├─────────────────┼───────────┤
│NewValue         │3 14       │
└─────────────────┴───────────┘

┌─────────────────┬──────────────────────┐
│Indexers         │┌─────────┬──────────┐│
│                 ││┌───┬───┐│┌────┬───┐││
│                 │││Abe│Bob│││Name│Age│││
│                 ││└───┴───┘│└────┴───┘││
│                 │└─────────┴──────────┘│
├─────────────────┼──────────────────────┤
├─────────────────┼──────────────────────┤
│Name             │K                     │
├─────────────────┼──────────────────────┤
│NewValue         │┌───────┬──┐          │
│                 ││Abraham│3 │          │
│                 │├───────┼──┤          │
│                 ││Robert │14│          │
│                 │└───────┴──┘          │
└─────────────────┴──────────────────────┘


Notice that keyed properties do not have any particular rank. The first two assignments treat K like it’s a vector, while the last one treats it as a matrix. APL does check that the indexers and the new values conform according to the rules of scalar extension.

Getting is exactly the same, except that the argument namespace does not have a NewValue member:

ClassK.K[⊂'Abe']
ClassK.K['Abe' 'Bob']
ClassK.K['Abe' 'Bob';'Name' 'Age']

┌─────────────────┬───────┐
│Indexers         │┌─────┐│
│                 ││┌───┐││
│                 │││Abe│││
│                 ││└───┘││
│                 │└─────┘│
├─────────────────┼───────┤
├─────────────────┼───────┤
│Name             │K      │
└─────────────────┴───────┘

┌─────────────────┬───────────┐
│Indexers         │┌─────────┐│
│                 ││┌───┬───┐││
│                 │││Abe│Bob│││
│                 ││└───┴───┘││
│                 │└─────────┘│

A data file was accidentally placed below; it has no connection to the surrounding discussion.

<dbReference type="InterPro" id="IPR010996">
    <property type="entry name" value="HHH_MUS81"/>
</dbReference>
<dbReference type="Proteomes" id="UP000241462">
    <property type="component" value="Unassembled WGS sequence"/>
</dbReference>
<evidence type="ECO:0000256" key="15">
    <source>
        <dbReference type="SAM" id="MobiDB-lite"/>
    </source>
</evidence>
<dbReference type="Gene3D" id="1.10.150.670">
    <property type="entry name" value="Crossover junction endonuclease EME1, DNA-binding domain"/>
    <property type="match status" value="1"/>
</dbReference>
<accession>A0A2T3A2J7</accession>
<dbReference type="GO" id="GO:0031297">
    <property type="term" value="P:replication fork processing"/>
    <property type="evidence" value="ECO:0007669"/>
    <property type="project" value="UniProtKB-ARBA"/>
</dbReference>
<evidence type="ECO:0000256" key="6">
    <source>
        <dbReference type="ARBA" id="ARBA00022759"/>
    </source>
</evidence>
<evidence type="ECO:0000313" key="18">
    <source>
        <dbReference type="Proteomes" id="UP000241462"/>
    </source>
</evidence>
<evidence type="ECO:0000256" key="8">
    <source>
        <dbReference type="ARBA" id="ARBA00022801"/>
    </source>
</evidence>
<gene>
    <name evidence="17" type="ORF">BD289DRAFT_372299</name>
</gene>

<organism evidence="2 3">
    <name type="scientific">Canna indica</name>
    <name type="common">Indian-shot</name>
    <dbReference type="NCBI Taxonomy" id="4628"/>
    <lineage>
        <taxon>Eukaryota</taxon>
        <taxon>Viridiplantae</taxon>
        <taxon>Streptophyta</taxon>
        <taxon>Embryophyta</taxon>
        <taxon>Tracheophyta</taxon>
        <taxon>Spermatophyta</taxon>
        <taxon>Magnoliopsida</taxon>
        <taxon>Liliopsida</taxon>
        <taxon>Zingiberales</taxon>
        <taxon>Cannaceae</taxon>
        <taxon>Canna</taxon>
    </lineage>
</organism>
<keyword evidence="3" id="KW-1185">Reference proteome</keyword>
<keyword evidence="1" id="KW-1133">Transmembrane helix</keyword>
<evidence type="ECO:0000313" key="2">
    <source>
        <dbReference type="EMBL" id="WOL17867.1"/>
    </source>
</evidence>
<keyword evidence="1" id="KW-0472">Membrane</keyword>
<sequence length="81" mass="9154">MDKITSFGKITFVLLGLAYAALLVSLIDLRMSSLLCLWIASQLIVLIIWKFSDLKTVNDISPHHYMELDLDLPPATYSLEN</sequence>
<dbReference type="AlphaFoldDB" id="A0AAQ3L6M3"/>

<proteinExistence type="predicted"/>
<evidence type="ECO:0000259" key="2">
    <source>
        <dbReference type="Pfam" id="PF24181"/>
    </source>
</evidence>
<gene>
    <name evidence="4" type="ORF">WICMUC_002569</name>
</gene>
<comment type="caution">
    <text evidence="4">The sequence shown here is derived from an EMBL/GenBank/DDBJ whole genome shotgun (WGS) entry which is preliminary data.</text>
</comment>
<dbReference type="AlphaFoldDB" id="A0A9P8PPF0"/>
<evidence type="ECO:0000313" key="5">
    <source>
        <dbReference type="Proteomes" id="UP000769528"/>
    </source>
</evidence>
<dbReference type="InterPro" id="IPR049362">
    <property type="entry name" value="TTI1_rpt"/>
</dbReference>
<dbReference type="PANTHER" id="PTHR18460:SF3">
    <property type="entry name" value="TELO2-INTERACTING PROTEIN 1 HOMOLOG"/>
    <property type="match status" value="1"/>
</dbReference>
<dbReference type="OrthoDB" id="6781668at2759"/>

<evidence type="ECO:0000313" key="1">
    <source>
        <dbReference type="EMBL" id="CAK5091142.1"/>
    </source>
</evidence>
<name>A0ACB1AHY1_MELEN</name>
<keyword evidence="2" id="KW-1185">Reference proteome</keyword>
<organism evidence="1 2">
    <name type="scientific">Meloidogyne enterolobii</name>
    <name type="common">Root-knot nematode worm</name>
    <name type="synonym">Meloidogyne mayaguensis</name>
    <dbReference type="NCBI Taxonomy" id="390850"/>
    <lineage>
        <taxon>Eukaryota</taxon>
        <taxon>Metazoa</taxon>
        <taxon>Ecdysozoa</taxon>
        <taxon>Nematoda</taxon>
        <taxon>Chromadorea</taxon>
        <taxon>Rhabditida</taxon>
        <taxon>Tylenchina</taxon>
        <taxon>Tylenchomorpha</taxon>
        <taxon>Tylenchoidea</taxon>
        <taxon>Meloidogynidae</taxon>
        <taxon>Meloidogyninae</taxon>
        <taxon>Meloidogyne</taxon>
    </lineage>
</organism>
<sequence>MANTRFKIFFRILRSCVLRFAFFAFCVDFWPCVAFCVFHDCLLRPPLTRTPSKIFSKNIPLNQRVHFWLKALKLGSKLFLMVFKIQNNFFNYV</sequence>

├─────────────────┼───────────┤
├─────────────────┼───────────┤
│Name             │K          │
└─────────────────┴───────────┘

┌─────────────────┬──────────────────────┐
│Indexers         │┌─────────┬──────────┐│
│                 ││┌───┬───┐│┌────┬───┐││
│                 │││Abe│Bob│││Name│Age│││
│                 ││└───┴───┘│└────┴───┘││
│                 │└─────────┴──────────┘│
├─────────────────┼──────────────────────┤
├─────────────────┼──────────────────────┤
│Name             │K                     │
└─────────────────┴──────────────────────┘

]dinput
:Class Database
:Field public DB←0 3⍴'' '' 0
:Property Keyed K
:Access public
∇ r←Get x
(id col)←x.Indexers
:If id∊DB[;1]
r←DB[DB[;1]⍳id;'id' 'name' 'age'⍳col]
:Else
⎕SIGNAL 6 ⍝ value error
:EndIf
∇

∇ Set x;id;col
(id col)←x.Indexers
:If id∊DB[;1]
DB[DB[;1]⍳id;'id' 'name' 'age'⍳col]←x.NewValue
:Else
DB⍪←id,x.NewValue
:EndIf
∇
:EndProperty
Show←{⍵.(↑{⍵(⍎⍵)}¨⎕NL-⍳9)}
:EndClass

i←⎕NEW Database
i.K[⊂'Dave';'name' 'age']←'David' 31
i.K[⊂'Ernie';'name' 'age']←'Ernie' 28
i.K[⊂'Dave';'name' 'age']

┌─────┬──┐
│David│31│
└─────┴──┘


## Numbered properties#

A numbered property behaves like an array (conceptually a vector) which is only ever partially accessed and set (one element at a time) via indices. Here’s an example:

]dinput
:Class ClassN
:Property Numbered N
:Access public shared
∇ r←Get x
⎕←Show x
→
∇

∇ Set x
⎕←Show x
∇

∇ r←Shape
r←2 3
∇
:EndProperty
Show←{⍵.(↑{⍵(⍎⍵)}¨⎕NL-⍳9)}
:EndClass

ClassN.N[1;2 3]←'ab'
ClassN.N[1;2 3]

┌────────┬─────┐
│Indexers│┌───┐│
│        ││1 2││
│        │└───┘│
├────────┼─────┤
│Name    │N    │
├────────┼─────┤
│NewValue│a    │
└────────┴─────┘
┌────────┬─────┐
│Indexers│┌───┐│
│        ││1 3││
│        │└───┘│
├────────┼─────┤
│Name    │N    │
├────────┼─────┤
│NewValue│b    │
└────────┴─────┘

┌────────┬─────┐
│Indexers│┌───┐│
│        ││1 2││
│        │└───┘│
├────────┼─────┤
│Name    │N    │
└────────┴─────┘


It looks very much like our first keyed example, but there is an additional Shape function which allows APL to know what this imaginary array looks like. Also, note that the setter (and for that sake the getter) gets called once for each element that needs to be set (or retrieved).

Using this, you implement a sparse array in much the same way as we did the database. Basically, you’d make a 2-column table of indices and values, and then look up any requested index in the first column to find the corresponding value in the right column. When setting, we’d again look whether the index is already used, and then overwrite that, or if not found, add an entry to our “database”. This index lookup can be made very performant by means of a hashed array, 1500⌶.